Mosquitoes and Malaria: Taking a Big Step Against a Small but Deadly Foe

If you’ve ever swatted away a mosquito on a muggy summer night, then you know how annoying these winged pests can be. But in many parts of the world, mosquitos are not just irritating -- they’re deadly. Malaria, which is transmitted by mosquitos, took the lives of 438,000 people worldwide last year. More than 3 billion people remain at risk of contracting this horrific disease, which is especially dangerous for pregnant mothers and young people.  As President Obama put it last September, “Many children are just one mosquito bite away from death. And that is a moral outrage.”

That’s why the President’s recently-submitted budget requests an additional $200 million for the President’s Malaria Initiative—a bipartisan effort begun by President George W.  Bush to reduce the burden of malaria in Africa and Southeast Asia. Under the PMI, the United States government—including USAID, the CDC, the Department of Defense, and the Peace Corps -- has worked with partner countries, donors, and multilateral organizations across the globe to make real progress against malaria.   

This brings the total funding the White House has requested for this initiative to $874 million next fiscal year -- a 30 percent increase from this year, and more than doubling PMI’s budget at the beginning of the Administration. And, with these additional resources, we will be able to take bold new steps to combat this ancient nemesis.

  • First, we’re adding PMI programs in three new countries -- Sierra Leone, Cote D’Ivoire, and Cameroon -- and expanding our existing program in Burkina Faso nationwide. That means nearly 70 million more at-risk people will have access to insecticide-treated nets, anti-malarial drugs, and other interventions. Our work will now cover roughly 332 million people -- 92 percent of those at risk -- from Senegal to Cameroon.
  • Second, the United States -- in partnership with host governments, NGOs, and other partners -- is launching an effort to eliminate malaria in two countries: Zambia and Cambodia. Zambia suffered from high rates of malaria, so if we can eliminate malaria there, we can eliminate it anywhere. And, because Cambodia is the geographic epicenter of emerging malaria strains that are becoming resistant to anti-malarial drugs, ridding Cambodia of malaria would reduce the threat of drug-resistant malaria elsewhere.
  • Third, we’re going to provide nearly 14 million bed nets and ensure that over 27 million people in sub-Saharan Africa can sleep safely at night. Because simply sleeping under a low-cost, insecticide-treated bed net is the most effective malaria intervention we have. In fact, the World Health Organization estimates that nearly 70 percent of the malaria cases averted in the past decade and a half were thanks to bed nets.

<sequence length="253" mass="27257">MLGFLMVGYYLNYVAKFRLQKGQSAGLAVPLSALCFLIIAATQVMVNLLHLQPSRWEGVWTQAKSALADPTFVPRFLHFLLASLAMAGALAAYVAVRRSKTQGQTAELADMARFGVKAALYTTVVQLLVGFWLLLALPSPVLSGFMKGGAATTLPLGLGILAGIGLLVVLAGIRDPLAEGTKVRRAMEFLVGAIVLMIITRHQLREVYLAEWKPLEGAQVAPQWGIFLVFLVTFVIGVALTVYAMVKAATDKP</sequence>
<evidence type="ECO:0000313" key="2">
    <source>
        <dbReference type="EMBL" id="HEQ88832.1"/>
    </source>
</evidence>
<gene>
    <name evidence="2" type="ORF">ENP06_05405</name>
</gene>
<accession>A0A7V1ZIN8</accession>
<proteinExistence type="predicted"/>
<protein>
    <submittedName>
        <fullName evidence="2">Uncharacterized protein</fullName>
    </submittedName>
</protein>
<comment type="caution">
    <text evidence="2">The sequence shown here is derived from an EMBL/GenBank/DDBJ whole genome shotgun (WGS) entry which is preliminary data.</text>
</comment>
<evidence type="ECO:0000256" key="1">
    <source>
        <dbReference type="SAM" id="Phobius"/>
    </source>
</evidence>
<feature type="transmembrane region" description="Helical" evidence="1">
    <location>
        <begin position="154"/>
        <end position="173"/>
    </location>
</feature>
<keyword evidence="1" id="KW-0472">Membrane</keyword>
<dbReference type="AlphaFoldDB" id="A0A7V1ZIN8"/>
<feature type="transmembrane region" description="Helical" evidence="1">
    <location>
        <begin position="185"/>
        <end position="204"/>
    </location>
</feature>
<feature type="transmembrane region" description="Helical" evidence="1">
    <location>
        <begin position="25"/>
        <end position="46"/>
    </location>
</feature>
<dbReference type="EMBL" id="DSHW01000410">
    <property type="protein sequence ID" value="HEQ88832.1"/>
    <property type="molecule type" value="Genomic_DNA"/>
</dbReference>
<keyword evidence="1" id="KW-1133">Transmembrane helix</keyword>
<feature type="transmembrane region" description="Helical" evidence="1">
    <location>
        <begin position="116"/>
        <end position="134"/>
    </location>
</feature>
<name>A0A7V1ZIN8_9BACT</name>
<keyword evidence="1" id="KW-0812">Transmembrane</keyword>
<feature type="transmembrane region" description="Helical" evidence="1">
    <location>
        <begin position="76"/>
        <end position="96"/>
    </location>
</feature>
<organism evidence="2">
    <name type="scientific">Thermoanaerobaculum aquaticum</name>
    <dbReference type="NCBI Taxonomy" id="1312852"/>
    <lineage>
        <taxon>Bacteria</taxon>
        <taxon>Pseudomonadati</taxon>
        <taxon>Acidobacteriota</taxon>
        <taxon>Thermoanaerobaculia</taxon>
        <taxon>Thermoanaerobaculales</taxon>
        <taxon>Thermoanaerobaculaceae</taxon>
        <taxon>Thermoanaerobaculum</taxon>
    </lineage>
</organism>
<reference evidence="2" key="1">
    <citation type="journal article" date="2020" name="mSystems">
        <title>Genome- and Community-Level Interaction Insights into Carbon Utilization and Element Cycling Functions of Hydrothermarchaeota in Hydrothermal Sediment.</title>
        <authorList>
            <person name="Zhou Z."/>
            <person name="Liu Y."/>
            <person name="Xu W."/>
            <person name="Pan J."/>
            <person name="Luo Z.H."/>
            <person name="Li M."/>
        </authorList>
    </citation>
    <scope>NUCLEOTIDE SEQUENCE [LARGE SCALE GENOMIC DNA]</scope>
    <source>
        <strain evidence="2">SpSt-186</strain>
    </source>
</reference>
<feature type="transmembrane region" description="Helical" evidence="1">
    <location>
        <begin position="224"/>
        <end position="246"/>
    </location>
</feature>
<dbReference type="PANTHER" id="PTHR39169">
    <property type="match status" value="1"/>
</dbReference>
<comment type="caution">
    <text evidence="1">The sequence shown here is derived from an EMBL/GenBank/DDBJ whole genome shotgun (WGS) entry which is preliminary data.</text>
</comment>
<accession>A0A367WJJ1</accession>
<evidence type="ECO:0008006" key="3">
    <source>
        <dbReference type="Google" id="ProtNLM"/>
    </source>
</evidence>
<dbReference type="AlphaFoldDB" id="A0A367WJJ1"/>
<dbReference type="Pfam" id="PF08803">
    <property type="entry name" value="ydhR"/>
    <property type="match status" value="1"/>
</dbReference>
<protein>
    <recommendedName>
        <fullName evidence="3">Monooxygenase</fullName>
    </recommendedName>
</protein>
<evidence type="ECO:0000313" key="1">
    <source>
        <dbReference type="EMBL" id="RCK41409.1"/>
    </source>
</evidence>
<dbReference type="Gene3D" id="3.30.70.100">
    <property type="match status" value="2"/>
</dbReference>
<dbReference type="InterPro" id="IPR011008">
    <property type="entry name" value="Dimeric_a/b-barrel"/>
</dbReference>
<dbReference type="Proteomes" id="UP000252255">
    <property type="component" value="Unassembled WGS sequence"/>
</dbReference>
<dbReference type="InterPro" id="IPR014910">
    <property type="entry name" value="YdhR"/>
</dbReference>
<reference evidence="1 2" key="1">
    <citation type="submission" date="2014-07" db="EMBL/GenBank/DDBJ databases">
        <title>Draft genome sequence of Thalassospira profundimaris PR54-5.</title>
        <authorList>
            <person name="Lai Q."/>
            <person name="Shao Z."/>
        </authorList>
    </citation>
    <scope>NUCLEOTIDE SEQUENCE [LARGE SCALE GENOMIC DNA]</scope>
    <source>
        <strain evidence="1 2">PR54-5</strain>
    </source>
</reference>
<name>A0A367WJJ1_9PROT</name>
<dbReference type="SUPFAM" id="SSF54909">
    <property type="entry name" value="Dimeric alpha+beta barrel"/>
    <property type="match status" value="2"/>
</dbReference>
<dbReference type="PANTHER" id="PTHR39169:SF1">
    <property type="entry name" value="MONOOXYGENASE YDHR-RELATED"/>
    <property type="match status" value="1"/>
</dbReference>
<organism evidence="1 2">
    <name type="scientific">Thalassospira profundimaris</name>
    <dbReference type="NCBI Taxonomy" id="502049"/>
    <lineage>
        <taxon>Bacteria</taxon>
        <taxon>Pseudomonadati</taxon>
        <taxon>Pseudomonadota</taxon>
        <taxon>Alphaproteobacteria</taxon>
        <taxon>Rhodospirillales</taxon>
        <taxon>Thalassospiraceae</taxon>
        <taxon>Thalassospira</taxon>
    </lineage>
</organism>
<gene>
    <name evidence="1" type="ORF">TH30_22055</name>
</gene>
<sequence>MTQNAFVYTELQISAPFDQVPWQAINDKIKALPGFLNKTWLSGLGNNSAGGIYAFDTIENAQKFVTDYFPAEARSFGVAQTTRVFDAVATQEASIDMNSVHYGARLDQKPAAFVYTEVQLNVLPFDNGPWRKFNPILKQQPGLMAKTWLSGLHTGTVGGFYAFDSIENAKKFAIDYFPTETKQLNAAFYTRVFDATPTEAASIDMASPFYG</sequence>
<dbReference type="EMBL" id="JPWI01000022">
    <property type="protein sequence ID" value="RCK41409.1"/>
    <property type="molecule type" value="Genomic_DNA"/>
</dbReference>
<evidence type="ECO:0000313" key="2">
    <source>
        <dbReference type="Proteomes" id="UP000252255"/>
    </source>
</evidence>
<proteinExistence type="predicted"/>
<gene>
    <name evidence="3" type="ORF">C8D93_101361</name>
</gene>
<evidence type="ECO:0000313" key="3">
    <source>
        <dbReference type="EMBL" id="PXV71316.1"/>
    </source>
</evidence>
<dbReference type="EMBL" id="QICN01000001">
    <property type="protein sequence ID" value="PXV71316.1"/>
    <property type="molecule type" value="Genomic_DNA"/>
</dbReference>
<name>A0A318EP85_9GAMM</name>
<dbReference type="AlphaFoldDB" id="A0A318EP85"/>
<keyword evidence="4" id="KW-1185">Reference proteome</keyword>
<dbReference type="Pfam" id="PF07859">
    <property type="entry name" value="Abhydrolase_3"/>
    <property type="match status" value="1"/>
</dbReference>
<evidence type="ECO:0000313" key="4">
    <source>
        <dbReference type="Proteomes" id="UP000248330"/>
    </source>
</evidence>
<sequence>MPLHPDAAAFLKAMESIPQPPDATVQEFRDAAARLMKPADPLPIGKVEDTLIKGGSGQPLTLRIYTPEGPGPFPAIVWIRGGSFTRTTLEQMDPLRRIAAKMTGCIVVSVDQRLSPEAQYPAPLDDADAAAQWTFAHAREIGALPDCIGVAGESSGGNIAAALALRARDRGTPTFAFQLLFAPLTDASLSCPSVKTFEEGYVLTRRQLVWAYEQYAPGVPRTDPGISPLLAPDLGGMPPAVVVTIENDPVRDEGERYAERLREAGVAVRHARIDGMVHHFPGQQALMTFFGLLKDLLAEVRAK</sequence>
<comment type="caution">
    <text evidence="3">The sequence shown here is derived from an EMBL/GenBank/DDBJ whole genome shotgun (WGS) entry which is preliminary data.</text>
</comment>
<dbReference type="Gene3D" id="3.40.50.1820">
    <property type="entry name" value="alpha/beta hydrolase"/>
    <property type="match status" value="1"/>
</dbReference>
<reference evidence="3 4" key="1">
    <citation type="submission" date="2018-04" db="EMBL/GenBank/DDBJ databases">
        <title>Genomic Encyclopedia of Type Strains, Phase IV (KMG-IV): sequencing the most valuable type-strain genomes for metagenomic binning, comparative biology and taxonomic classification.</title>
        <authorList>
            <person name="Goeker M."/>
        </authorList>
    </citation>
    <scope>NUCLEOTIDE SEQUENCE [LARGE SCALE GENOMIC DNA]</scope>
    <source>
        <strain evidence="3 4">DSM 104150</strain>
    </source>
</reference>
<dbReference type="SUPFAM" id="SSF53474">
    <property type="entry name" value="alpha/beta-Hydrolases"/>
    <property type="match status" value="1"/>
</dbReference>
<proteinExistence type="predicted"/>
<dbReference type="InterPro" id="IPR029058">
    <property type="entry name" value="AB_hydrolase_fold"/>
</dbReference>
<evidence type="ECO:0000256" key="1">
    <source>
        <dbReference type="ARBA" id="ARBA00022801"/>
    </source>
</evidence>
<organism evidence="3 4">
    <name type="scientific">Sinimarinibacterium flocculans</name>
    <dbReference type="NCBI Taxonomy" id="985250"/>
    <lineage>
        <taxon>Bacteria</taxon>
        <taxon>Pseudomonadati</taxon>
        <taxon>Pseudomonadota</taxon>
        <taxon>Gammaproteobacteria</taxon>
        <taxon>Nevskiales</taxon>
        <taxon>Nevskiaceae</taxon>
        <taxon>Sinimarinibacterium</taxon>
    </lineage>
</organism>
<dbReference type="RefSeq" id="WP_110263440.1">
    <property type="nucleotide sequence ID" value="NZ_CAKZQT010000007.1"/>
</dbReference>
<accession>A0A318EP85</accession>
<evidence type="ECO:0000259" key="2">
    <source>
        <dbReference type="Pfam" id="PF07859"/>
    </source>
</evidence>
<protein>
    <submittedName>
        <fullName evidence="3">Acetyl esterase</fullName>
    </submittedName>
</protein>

• Finally, working with both public and private sector researchers, we’re going to accelerate the research, development, and evaluation of new tools to combat malaria. We want to spur the development of a range of technologies, from better diagnostic equipment to greater control over malaria-ridden mosquitos to critical vaccines and medicines. Our goal is to help spark the next big discovery -- because it could save lives.

From our ongoing efforts to combat the Zika virus (which is also transmitted by mosquitos), to joining our African partners in defeating Ebola, to fighting HIV/AIDS, promoting global health and global health security has been a cornerstone of President Obama’s foreign policy.  And -- in partnership with other governments, donors, multilateral organizations, and the broader public health community -- we’ve come closer than ever to banishing the scourge of malaria from the planet. Since 2000, we’ve halved the number of children killed by malaria and saved more than 6 million lives. Over 100 countries are now malaria-free, with another 57 cutting their incidence of malaria by at least three quarters. More kids can go to school. More parents can go to work. More people can say, as one Malian mother did, “I came to the community health worker because my son had a fever, and I’m thankful we were able to get medicine.” 

But we can’t take our eye off the ball. In just the past minute, more than 400 people contracted malaria. Many of these are children -- beautiful young people who will never become the next Nelson Mandela or Graça Machel. As our USAID Administrator, Gayle Smith, has said, “The battle against malaria is also a battle against complacency."

We’ve beaten malaria before -- stamping it out across the United States and the Western world -- and we can do it again. Today’s announcement is a big step towards defeating a small but deadly foe. We hope you’ll join us in this fight. Working together, we can help make malaria history.  

About the Author: Shaun Donovan serves as the Director of the office of Management and Budget.

Editor's Note: This blog was originally posted on the White House Blog.

Comments

Comments

Victoria M.
|
United Kingdom
April 15, 2016
I really appreciate your post and you explain each and every point very well.Thanks for sharing this information.And I’ll love to read your next post too
A Mother and Child Under a Malaria-Fighting Bednet
A woman holds insecticide-treated mosquito nets [President's Malaria Initiative photo]
Habiba Suleiman, 29, a district malaria surveillance officer in Zanzibar, naps with her little girl Rahma under a mosquito net. She lives in Tanzania, where up to 80,000 people die from malaria each year. Hariba is working to change that [USAID Photo]
Children study educational material provided to their local district malaria officer. USAID works with health workers in local communities helping to educate the public on how to fight malaria [USAID Photo]
Posted by Shaun Donovan
February 23, 2016

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